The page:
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DJ Natty Heavy spins dance tunes for brunch-attending, mimosa-slinging partiers at Bay Street Biergarten.

After 22 years as a DJ, I've only recently discovered first hand that dancing is intrinsic.

My daughter, Josalyn, was born two years ago, and she is continually showing me new things. One of the first acts to express her joy to my wife, Desiree, and myself, was dance. Well, shake really, but to music. Now, you should see her rock her hips to "Whoomp! (There It Is)" and "God's Plan." Her dance is offbeat magic, purely from a place of joy.

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Barry and Julia Cunningham kiss while they dance to music by the opening act The War and Treaty closing the Spoleto Festival finale in June. 

Watching her made me realize that the desire to dance is something that we all have in us, even if we all use different steps. As we grow older we may lose our innate urge to dance for a number of reasons: old-age, self-consciousness, perceived lack of skill. Whatever the reason is, it certainly is not lack of opportunity. In Charleston, it's easy to dance because our environment and community provide us with more reasons to shake booty than most of the world. We really should re-name it to the "Get Low Country."

Location, location, location

The Get Low Country provides us with jaw-dropping backdrops for parties. The combination of water, palmetto trees and that painted sky are unparalleled. The benefit that we have over so many places is that we get to party outside nine months out of the calendar year. This is why our wedding industry is booming, constantly, and garners national attention.

Charlestonians can dance on the way to islands that you can only reach by boat, and then dance there. There is no shortage of rooftop bars downtown, such as Uptown Social, that allow visitors to groove underneath the South Carolina stars. Locals and tourists can show-out outside at a ballpark during Charleston Riverdogs games on Thursday evenings or an outdoor concert with a major artist at Riverfront Park or on Daniel Island. You can dance on any beach, all weekend long. Location is everything.

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The dance team with Military Magnet Academy performs at Charleston's annual Christmas parade. The Lowcountry's warm weather makes it the perfect place for outdoor dancing. 


Dancing is not a strictly nocturnal activity in our area. It shouldn't be, dancing is fun and fun should never be limited. Luckily, here in Chucktown we realized that a long time ago.

The Post and Courier has documented the popularity of brunch parties every weekend. Let me emphasize that, these are parties to the maximum level. I've seen things that would be astonishing at 3 a.m. in a back alley happen after chicken and waffles on a Sunday afternoon. After you recover from brunch, grab a ride share to the Windjammer on Isle of Palms for late afternoon tunes that will inspire you to jump around. If you still have the energy, grab another Bud Light and head out for the nightlife.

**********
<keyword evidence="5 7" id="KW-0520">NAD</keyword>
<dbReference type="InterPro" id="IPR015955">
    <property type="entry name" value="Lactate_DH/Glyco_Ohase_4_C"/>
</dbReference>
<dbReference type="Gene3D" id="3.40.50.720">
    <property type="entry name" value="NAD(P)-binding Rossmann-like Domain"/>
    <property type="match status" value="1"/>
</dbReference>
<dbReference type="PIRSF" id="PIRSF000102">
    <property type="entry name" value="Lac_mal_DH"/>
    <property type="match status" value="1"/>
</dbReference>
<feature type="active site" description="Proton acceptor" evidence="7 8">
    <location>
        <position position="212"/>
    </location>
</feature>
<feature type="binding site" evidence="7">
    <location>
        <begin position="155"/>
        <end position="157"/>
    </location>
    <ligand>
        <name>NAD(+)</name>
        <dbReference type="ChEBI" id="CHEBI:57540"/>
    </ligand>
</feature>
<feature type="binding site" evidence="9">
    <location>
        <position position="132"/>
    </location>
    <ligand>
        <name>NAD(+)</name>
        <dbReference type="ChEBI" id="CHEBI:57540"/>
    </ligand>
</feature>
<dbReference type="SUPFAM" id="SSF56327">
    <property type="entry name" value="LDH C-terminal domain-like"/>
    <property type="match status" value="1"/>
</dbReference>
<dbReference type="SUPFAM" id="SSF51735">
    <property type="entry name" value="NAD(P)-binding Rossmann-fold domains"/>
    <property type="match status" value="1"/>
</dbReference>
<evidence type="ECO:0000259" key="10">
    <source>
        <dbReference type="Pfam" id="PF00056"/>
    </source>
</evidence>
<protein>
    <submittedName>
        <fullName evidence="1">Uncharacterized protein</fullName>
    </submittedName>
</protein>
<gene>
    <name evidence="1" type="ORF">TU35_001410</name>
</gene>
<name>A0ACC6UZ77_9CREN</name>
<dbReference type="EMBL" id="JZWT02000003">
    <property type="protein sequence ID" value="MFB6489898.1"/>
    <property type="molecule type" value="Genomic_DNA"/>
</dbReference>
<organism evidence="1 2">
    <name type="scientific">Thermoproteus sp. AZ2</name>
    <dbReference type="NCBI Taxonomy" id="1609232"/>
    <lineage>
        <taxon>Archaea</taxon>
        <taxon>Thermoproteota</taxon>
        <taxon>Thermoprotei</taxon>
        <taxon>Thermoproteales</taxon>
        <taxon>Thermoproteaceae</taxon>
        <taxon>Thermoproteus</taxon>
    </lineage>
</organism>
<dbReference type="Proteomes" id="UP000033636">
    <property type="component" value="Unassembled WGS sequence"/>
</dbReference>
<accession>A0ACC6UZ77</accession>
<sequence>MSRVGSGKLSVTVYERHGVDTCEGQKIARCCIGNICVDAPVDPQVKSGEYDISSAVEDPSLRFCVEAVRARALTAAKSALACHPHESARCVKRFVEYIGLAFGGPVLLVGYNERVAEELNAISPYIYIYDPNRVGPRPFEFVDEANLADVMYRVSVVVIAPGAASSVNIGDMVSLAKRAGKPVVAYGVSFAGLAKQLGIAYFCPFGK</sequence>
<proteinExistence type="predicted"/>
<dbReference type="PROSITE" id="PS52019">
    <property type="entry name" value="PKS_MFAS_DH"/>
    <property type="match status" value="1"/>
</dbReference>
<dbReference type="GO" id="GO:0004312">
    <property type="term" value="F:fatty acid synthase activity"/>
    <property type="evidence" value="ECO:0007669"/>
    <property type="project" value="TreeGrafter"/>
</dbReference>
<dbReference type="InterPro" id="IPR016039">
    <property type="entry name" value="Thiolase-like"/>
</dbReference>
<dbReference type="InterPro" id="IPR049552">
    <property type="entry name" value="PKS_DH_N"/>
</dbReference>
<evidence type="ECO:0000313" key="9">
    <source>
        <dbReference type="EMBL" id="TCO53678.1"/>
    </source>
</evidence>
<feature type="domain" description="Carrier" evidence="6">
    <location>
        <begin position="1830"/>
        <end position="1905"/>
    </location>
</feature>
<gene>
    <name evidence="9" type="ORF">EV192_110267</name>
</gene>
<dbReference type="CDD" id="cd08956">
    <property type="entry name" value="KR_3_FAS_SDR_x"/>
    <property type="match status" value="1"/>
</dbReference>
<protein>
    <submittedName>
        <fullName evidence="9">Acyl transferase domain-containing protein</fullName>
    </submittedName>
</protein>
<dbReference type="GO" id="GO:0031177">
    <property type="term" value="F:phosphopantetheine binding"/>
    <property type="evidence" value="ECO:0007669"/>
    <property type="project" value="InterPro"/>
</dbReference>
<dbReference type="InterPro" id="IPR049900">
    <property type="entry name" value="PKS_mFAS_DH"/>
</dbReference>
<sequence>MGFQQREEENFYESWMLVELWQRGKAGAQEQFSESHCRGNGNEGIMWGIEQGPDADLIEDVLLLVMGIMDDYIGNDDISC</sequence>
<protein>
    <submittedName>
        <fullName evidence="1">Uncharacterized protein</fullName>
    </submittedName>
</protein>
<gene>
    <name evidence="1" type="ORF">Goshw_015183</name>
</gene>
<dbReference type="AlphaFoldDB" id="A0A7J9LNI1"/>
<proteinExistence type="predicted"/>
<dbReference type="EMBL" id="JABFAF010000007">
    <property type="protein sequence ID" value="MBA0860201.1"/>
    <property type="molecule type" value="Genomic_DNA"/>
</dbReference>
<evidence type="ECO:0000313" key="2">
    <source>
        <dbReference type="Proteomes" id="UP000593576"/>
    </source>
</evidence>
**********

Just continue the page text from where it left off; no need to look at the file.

The talent

When I first moved to Charleston from Providence, Rhode Island and still had that foolish Yankee pride, I was surprised that this small area in the South had DJ talent. I was young, dumb and forced to step my game up. Eleven years have passed since my misjudgment and the talent is much stronger.

I would put the DJ talent in Charleston against most major cities, certainly any city in the Southeast. We have DJs that excel in every genre of music and some who deserve to be on major stages touring on their own. DJs like DJ Precise, DJ United, Sparkbox, rDOT and Y-Not constantly leave this award-winning DJ feeling like I need more practice. The talent in the North area especially does not get enough recognition. Oftentimes, the awards from publications are bestowed on downtown DJs but a lot of simply amazing DJs have residencies on Dorchester Road and Ashley Phosphate. Shouts to DJ Kub, Vince D, Tantrum and everyone else working hard.

Clubs are back

I always heard stories about Level 2 and Tango. I was transplanted too late to see the downtown area nightlife scene in its prime. When I arrived, the nightlife scene was shifting from actual clubs to restaurants turned dance parties. Level 2 and Tango were gone, Purple Tree had closed, Light was turned off and Trio was in limbo. You saw places like O-Ku move tables away, cover the sushi and become a dance hall. The restaurants stepped in to cover the under-served local desire to dance, and it worked for a time.

Fast forward to 2018 and we again have multiple club options downtown. Trio, Deco and a few more exist solely to make patrons dance dressed to the nines, without serving chicken wings. Still, the bars and restaurants maintain popularity as dance destinations and provide Charleston's guests with musical and personal style options.

Nate Lopes - DJ NattyHeavy – a prolific local DJ and radio host whose skills can be appreciated everywhere from clubs, to weddings, to Charleston RiverDogs’ games.

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